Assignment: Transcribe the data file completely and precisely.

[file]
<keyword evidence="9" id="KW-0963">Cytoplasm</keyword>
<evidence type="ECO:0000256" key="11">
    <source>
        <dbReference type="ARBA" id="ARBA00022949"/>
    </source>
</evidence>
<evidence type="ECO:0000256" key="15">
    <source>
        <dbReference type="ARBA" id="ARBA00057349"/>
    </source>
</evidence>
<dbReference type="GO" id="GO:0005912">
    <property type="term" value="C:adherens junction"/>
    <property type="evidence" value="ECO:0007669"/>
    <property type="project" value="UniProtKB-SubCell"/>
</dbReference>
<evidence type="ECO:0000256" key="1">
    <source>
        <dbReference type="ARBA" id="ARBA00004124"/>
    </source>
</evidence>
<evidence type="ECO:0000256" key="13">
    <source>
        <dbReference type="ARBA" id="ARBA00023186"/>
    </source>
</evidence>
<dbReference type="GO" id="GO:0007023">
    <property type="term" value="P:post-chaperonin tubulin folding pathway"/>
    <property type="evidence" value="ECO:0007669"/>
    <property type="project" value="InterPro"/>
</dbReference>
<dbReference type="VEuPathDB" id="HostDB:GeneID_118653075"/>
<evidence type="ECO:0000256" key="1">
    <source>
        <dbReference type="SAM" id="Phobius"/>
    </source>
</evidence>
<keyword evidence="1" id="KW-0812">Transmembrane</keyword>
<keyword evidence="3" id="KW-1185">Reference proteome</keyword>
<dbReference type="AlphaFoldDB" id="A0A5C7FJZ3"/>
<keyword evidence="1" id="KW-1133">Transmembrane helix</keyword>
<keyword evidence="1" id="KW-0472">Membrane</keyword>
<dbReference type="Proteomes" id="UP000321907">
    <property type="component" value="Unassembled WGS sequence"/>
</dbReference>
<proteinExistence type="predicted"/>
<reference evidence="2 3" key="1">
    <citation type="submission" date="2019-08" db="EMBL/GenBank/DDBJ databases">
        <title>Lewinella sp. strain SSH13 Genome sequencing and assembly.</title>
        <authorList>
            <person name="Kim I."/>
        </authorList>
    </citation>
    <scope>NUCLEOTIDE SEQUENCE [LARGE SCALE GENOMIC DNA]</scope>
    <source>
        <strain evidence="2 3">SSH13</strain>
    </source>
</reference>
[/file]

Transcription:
<keyword evidence="9" id="KW-0963">Cytoplasm</keyword>
<evidence type="ECO:0000256" key="11">
    <source>
        <dbReference type="ARBA" id="ARBA00022949"/>
    </source>
</evidence>
<evidence type="ECO:0000256" key="15">
    <source>
        <dbReference type="ARBA" id="ARBA00057349"/>
    </source>
</evidence>
<dbReference type="GO" id="GO:0005912">
    <property type="term" value="C:adherens junction"/>
    <property type="evidence" value="ECO:0007669"/>
    <property type="project" value="UniProtKB-SubCell"/>
</dbReference>
<evidence type="ECO:0000256" key="1">
    <source>
        <dbReference type="ARBA" id="ARBA00004124"/>
    </source>
</evidence>
<evidence type="ECO:0000256" key="13">
    <source>
        <dbReference type="ARBA" id="ARBA00023186"/>
    </source>
</evidence>
<dbReference type="GO" id="GO:0007023">
    <property type="term" value="P:post-chaperonin tubulin folding pathway"/>
    <property type="evidence" value="ECO:0007669"/>
    <property type="project" value="InterPro"/>
</dbReference>
<dbReference type="VEuPathDB" id="HostDB:GeneID_118653075"/>
<evidence type="ECO:0000256" key="1">
    <source>
        <dbReference type="SAM" id="Phobius"/>
    </source>
</evidence>
<keyword evidence="1" id="KW-0812">Transmembrane</keyword>
<keyword evidence="3" id="KW-1185">Reference proteome</keyword>
<dbReference type="AlphaFoldDB" id="A0A5C7FJZ3"/>
<keyword evidence="1" id="KW-1133">Transmembrane helix</keyword>
<keyword evidence="1" id="KW-0472">Membrane</keyword>
<dbReference type="Proteomes" id="UP000321907">
    <property type="component" value="Unassembled WGS sequence"/>
</dbReference>
<proteinExistence type="predicted"/>
<reference evidence="2 3" key="1">
    <citation type="submission" date="2019-08" db="EMBL/GenBank/DDBJ databases">
        <title>Lewinella sp. strain SSH13 Genome sequencing and assembly.</title>
        <authorList>
            <person name="Kim I."/>
        </authorList>
    </citation>
    <scope>NUCLEOTIDE SEQUENCE [LARGE SCALE GENOMIC DNA]</scope>
    <source>
        <strain evidence="2 3">SSH13</strain>
    </source>
</reference>